Beltre is in a similar spot with the Rangers. While he hasn’t spent his entire career in Arlington, the future Hall 0f Famer has been with the team since 2011 and he said earlier this season that he would like to retire as a Ranger one day. Injuries have robbed him of his Gold Glove abilities at the hot corner, but Beltre still provides a halfway decent bat and he’s the unquestioned leader of the team in the clubhouse.

Like the Mavericks, the Rangers are a bad team right now trying to build itself back up. Beltre reportedly drew some interest on the trade market this year, but he ultimately informed the team that he didn’t want to go anywhere. His trade value is minimal now that he’s 39, and one has to wonder whether his legs will hold up enough. Beltre is just 2 seasons removed from a campaign in which he hit 32 homers and drove in more than 100 runs, so perhaps there’s hope that he still has some magic left in his lumber.

Colon, who debuted for the Cleveland Indians in the late-90s, certainly doesn’t look anything like your standard professional athlete. At 45, he’s now the oldest player in baseball, and he’s in the midst of his first season with the Rangers. He’s nowhere near the fireballing youngster we saw during his early years, but he’s still putting up respectable enough numbers, especially for a pitcher his age.

Colon is more of a novelty act than a reliable big league starter these days, but he’s another guy that seems content with playing until he physically can’t anymore. He’s not a complete gas can on the mound, so one would imagine he’ll keep getting contracts until his skills see a sharp decline. There were rumors that he might have considered retirement last season after being released by the Braves, but he was eventually signed by the Twins and helped Minnesota to an unlikely playoff berth.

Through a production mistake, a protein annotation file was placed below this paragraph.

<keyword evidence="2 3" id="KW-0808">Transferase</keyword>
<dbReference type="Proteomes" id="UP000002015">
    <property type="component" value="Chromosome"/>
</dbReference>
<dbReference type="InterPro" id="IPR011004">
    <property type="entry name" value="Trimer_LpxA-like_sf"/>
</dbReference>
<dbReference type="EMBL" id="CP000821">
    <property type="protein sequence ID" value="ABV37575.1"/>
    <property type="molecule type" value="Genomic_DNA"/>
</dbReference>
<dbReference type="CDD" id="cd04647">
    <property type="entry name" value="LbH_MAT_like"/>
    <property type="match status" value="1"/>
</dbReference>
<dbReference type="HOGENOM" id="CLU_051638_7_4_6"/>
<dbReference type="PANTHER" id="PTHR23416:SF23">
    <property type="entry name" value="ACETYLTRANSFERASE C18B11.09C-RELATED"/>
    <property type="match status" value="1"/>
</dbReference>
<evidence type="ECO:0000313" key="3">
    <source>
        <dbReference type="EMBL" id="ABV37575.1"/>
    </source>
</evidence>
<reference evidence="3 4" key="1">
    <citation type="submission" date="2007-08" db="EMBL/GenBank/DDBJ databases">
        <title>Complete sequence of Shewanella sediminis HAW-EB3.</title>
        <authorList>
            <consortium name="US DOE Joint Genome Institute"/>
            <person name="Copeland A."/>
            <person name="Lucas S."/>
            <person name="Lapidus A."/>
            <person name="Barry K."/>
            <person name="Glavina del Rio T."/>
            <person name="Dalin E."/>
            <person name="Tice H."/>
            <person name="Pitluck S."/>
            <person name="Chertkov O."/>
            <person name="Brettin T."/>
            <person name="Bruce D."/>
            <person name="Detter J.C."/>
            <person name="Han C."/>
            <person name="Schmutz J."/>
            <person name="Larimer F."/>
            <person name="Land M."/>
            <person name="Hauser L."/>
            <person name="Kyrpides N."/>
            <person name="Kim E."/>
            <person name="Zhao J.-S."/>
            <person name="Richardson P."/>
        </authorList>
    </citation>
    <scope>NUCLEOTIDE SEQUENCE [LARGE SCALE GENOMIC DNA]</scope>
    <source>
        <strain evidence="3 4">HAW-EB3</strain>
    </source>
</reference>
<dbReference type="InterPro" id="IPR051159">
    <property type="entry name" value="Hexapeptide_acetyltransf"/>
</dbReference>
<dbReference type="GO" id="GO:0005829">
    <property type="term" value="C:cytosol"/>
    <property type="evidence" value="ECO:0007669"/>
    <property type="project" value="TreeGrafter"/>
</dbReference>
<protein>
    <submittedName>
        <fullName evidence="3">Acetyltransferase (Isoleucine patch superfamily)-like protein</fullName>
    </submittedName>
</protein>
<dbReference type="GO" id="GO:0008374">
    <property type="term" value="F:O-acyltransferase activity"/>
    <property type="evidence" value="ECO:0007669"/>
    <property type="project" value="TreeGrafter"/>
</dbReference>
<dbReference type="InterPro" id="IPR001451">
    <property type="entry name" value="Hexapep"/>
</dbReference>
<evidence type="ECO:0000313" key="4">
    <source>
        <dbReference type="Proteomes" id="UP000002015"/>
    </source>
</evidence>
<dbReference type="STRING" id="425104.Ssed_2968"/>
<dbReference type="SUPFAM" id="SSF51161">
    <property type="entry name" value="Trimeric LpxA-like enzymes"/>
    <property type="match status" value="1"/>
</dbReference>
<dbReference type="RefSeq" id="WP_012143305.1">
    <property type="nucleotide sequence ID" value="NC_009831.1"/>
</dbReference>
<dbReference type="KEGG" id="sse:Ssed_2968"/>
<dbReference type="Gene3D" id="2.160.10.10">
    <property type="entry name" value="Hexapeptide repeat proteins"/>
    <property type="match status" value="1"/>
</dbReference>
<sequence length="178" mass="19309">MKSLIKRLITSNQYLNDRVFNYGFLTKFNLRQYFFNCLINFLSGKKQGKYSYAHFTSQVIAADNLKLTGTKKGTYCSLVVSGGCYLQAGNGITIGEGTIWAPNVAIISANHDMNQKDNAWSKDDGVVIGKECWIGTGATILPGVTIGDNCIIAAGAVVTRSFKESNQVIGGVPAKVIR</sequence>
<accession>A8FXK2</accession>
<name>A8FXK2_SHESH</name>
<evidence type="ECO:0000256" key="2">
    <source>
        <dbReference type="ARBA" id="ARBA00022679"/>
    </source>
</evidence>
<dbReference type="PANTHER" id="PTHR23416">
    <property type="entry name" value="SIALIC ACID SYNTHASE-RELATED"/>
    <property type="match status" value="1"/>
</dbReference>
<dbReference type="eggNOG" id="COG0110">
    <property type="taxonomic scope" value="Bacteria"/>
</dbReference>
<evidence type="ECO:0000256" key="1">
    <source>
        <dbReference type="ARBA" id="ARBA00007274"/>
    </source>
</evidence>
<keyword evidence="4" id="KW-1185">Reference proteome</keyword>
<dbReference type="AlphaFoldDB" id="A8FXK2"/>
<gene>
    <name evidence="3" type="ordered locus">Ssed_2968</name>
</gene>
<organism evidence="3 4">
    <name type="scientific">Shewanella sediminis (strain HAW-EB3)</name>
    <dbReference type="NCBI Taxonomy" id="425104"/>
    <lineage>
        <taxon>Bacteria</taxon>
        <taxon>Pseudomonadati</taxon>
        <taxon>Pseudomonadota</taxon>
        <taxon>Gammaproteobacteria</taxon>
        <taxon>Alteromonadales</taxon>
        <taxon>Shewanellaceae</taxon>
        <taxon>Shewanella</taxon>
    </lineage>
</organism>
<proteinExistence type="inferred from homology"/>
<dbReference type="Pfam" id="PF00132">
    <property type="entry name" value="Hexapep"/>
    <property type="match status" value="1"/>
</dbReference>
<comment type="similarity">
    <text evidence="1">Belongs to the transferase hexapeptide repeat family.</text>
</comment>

Of the 3 players that call the Dallas area home, I think Beltre is the most likely to retire first. He has been relegated to designated hitter duty more often than he’d like this season, and the power numbers have dropped off considerably this season. As of this writing, Beltre has just 7 home runs in 94 games in 2018. At +900 Beltre is my favorite value bet of any option.

Air Canada

Vince Carter started his career with the Toronto Raptors, where he earned the nickname “Air Canada.” He hasn’t been a Raptor since 2005, though, so perhaps the old nickname has expired. Since leaving Toronto, Carter has played for the New Jersey Nets, Orlando Magic, Phoenix Suns, Dallas Mavericks, Memphis Grizzlies and Sacramento Kings. This summer, the 41-year-old inked a deal to join the rebuilding Atlanta Hawks.

Carter has never won an NBA title, but based on where he’s signed over the last couple of years it doesn’t sound as though that’s really a priority for him. The Kings and Hawks have been bottom-feeders in recent years. It seems as though Vinsanity is content with serving as a sharpshooting reserve and a veteran mentor for young teams rather than shamelessly chasing rings.

He’s still somewhat effective. Carter connected on nearly 35 percent of his looks from long range last season, so he can at least hit the long ball with decent regularity. His athleticism has obviously waned considerably from his early days, but he’s another guy that has been able to stay healthy.

Of the two NBAers on the list, I think Nowitzki is more likely to be the first to retire. So, as much as it pains me, I prefer Dirk at +750 to Carter at +190 here.

I’ll rank all of the candidates for retirement as follows:

  1. Adrian Beltre, MLB +900
  2. Dirk Nowitzki, NBA +750
  3. Phil Dawson, NFL +400
  4. Bartolo Colon, MLB +300
  5. Vince Carter, NBA +190
  6. Adam Vinatieri, NFL +500
  7. Joe Thornton, NHL +1400
  8. Patrick Marleau, NHL +1400
  9. Roberto Luongo, NHL +2000
  10. Zdeno Chara, NHL +1600
Taylor Smith :